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The Obesity Epidemic

April 5, 2013 |

While America swallows $147 billion in obesity-related healthcare costs, physicians called on to confront the crisis

The United States has a weight problem. And physicians are being called on to adapt their practices to confront it.

According to the Centers for Disease Control and Prevention (CDC), in 2010, more than 78 million U.S. adults and about 12.5 million children and adolescents were obese. In fact, the United States has the highest rate of childhood obesity among 30 industrialized nations.

Obesity and its related health problems—type 2 diabetes, hypertension and heart disease, joint problems, sleep apnea, and cancer, just to name a few— represent an enormous cost to the healthcare system. Today, we spend roughly $150 billion a year on this disease. What’s more, a 2012 report by the Robert Wood Johnson Foundation, “F as in Fat, How Obesity Threatens America’s Future,” found that obesity-related healthcare costs could increase by more than 10% in 34 states and by more than 20% in nine states over the next 20 years.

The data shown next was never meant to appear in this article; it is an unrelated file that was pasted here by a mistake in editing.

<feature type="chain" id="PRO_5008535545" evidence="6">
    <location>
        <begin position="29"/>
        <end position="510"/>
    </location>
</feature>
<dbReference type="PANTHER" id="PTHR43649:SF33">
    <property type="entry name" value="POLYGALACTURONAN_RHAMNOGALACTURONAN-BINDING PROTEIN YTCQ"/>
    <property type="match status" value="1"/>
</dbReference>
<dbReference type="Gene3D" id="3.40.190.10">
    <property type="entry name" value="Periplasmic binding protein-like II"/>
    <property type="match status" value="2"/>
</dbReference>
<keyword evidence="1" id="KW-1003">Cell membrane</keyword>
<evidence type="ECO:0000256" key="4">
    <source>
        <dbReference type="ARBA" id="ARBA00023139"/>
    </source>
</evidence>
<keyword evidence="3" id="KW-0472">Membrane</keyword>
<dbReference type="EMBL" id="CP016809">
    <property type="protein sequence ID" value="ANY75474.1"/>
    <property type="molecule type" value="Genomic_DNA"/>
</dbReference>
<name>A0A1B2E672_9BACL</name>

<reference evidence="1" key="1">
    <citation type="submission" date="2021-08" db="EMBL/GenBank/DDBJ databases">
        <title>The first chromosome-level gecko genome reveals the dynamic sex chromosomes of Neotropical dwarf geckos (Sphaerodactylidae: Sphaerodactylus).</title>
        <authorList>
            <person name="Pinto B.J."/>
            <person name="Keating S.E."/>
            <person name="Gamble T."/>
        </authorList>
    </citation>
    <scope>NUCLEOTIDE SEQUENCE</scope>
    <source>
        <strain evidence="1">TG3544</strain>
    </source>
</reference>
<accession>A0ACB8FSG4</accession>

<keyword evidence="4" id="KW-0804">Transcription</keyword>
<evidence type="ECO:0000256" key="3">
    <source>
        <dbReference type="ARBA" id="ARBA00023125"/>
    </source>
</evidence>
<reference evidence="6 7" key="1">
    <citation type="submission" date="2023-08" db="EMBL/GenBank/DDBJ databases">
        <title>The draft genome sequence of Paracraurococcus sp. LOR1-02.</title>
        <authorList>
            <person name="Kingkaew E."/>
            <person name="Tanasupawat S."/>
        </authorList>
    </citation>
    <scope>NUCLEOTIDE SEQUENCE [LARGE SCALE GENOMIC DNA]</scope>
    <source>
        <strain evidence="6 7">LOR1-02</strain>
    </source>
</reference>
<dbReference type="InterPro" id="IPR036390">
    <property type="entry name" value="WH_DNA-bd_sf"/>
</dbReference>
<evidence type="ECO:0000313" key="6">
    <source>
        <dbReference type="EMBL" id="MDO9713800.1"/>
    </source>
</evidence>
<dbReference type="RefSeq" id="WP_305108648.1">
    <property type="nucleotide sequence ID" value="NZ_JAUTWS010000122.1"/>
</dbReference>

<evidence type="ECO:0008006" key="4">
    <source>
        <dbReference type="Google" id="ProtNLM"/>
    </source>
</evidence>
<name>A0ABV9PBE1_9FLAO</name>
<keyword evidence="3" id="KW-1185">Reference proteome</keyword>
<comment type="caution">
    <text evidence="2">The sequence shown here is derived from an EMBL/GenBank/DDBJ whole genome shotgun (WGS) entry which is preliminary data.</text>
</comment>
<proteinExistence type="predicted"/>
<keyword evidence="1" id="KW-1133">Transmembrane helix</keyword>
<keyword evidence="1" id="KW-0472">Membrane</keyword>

Overweight and obese patients present additional complexity to the medical problems physicians face on a daily basis in their practices, as well as the costs associated with treating them.


No easy answer exists when it comes to helping patients manage their weight.

“Obesity is a much harder condition to treat than almost anything else,” says Charles Cutler, MD, FACP, a practicing internist and member of the American College of Physicians (ACP) Board of Regents. “There isn’t a…simple solution as there is with other common conditions we address in the primary care setting,” he says.

Read the full article at

Source:  by Lisa Zamosky for Medical Economics on February 25, 2013 at

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